your right brother, though i do have 15 years dirt experience it was still surprised by my 06 gixxer 6 thanks for the advice and keep it shiny side up.
Well, the weather is warming up, and the main posts in the beginner's section all sound pretty much the same:
"I've ridden (dirt bikes, a little, none at all, twenty years ago; you pick which applies) and I want to know which bike to buy".
First off, there is no "best" bike to have....almost any bike is better than no bike, in my opinion.
With one exception:
If you stick around here long enough, you'll read threads from people who ask:" I've never ridden, but I REALLY want that 180 hp Suyamawakida 1400cc 220mph Ninjabusa R12ZX. I know you people are all pansies who think I should start on some little 120 hp, 165mph 600 pansie SuperSport bike, but, even though I've never thrown a leg over one, I KNOW I'm a better rider than most of you, and I'm confident I can handle it. What do you think?"
I think you'll either trash the bike or yourself in the first two days, or you'll scare the bujesus out of yourself and end up letting it sit in the garage for two years 'till the carbs are munged up and the tires are flat-spotted and the fork seals start to weep. And I'll end up buying it from you for real cheap and fixing it, like I do 3-4 times a year.
My advice; unless you're made out of money, buy something in the 250-500 area that runs well, but won't break your bank or your heart if you dump it; 'cause the odds are, as a new rider, that you WILL dump it. The specific bike DOESN"T MATTER....it's your LEARNING bike. You're going to LEARN how to ride; you're going to LEARN if you even LIKE this sport or not. Many don't.
Many crash once and get hurt, a little or a lot, and decide that they'd rather hangglide or freeclimb. They maybe don't crash, but they barely avoid being some clown's hood ornament on I95, and decide that an M1 Abrams is more suited to commuting. Even more find out that the freedom of being out in the elements also means being out in the wind, the pouring rain, the sleet, the unexpected 40 degree temperature drop, and want none of it.
So why bite off more than you need to, both money wise, and size wise, until you're certain that this IS for you. Because believe you me, buying the biggest and the baddest right off is going to handicap your riding. How's That, you say?
Modern day high performance steetbikes are like NOTHING you've ever experienced, save driving a Formula One race car, or maybe a 20 year old funny car. I'm NOT kidding; the power to weight ratios are about the same, the sensitivity to rider intputs is about the same, and the ability to create mayhem in the hands of a novice is about the same. Some of the top-of-the-line sportbikes will turn 9's in the quarter mile,with top speeds pushing 200 mph right out of the crate. They are also heavy, top heavy, touchy and handle akwardly at low speeds, like in parking lots, city streets and in the driveway, where you are most likely to dump it.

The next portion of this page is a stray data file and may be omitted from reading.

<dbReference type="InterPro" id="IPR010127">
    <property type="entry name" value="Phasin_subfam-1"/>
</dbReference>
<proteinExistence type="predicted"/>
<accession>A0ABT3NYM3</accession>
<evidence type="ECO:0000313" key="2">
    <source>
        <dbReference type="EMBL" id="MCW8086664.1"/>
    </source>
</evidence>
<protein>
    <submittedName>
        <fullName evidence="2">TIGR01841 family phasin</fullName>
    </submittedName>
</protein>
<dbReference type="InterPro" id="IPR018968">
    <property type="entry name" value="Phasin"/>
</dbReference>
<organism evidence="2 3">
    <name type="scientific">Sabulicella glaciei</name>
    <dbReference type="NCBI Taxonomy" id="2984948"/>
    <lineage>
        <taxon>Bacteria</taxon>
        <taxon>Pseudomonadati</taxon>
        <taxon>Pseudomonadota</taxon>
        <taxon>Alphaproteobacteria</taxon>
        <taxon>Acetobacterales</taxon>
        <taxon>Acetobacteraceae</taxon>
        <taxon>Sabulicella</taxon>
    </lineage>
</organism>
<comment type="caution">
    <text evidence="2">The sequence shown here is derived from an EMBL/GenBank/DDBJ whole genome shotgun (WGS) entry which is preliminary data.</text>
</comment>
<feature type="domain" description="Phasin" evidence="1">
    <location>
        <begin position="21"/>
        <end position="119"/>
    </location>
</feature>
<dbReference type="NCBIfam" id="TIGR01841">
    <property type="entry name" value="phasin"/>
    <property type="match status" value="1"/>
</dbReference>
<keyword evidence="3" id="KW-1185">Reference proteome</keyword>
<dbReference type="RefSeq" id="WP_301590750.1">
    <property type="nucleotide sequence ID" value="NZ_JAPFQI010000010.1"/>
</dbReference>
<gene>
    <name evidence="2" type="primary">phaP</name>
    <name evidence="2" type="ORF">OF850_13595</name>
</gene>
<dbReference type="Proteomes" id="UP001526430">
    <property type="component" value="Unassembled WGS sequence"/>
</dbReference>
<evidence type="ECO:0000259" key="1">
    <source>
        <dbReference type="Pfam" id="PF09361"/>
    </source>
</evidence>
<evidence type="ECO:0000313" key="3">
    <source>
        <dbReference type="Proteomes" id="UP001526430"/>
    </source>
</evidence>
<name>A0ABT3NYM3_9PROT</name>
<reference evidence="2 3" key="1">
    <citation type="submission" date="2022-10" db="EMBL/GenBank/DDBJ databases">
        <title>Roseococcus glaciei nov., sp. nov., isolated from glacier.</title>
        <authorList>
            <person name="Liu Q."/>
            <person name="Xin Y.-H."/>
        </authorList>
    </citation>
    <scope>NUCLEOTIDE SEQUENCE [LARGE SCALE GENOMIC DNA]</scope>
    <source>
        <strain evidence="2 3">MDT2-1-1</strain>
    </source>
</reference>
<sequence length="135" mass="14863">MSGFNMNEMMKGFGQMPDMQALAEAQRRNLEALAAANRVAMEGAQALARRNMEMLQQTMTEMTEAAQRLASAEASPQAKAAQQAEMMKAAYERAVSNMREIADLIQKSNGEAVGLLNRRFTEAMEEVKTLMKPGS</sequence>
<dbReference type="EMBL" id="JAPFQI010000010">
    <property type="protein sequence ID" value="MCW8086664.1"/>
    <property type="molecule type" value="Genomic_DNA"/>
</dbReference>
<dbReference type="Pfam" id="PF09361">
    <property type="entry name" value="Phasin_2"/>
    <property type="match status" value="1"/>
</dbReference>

So, you say, "what should I buy?"
Stick with a 600cc upper limit, and remember that todays cutting edge 600's are almost as fast, but even twitchier and less forgiving than the open class bikes. A better choice is in the 250-500 range- 250 for smaller, lighter riders, 500's and older 600's for larger riders, or those with a little or dirt experience. So how do you pick?
Go to the local dealerships, and sit on a bunch of bikes (leave your money and "signing pen" at home, and tell the saleman you're just looking). Your object is not to pick out your bike today; it's to find out what feels right and fits you. Sit on as many bikes as they'll let you; sit on sportbikes, cruisers, naked bikes and tourers. Find out if you can touch the ground with the bike straight up and down....if you can't, move on to something else. Get a feel for what works for you and what doesn't. If you have to stretch to reach the bars, or lean the bike 10 degrees as each stop, you'll end up working harder at the basics of control, when you should be working on refining your riding.
Now go read the Sunday want ads for used bikes, and pick out a couple of the bikes you think you might be interested in. Call the seller and MAKE AN APPOINTMENT. When the time comes, LEAVE YOUR MONEY AT HOME. Your object is not to buy the bike today, it's to gather more intel. You need to sit on a few more bikes, and get a feel for the market and prices. If you're like me, you'll be tempted to make an offer (I hardly ever met a bike I didn't like). Resist it! Make some notes to yourself after each visit, noting the bike, the price, condition, and the cost of any work that needs to be done.
When you get home, check out the NADA website, and also KBB.com for relative prices on the year, make and model of the bikes you're interested in. These are not written in stone; bikes very GREATLY as to milage, condition, and local market forces, but these will give you some guide. Don't forget to budget money for gear (Helmet, jacket, gloves and boots, minimum) and training.
When you've made your decision to buy, take along a knowledgable rider, if you have such a luxury. They can point out problems with the bike you may have missed.
Good luck, and have fun and we'll see 'ya out there.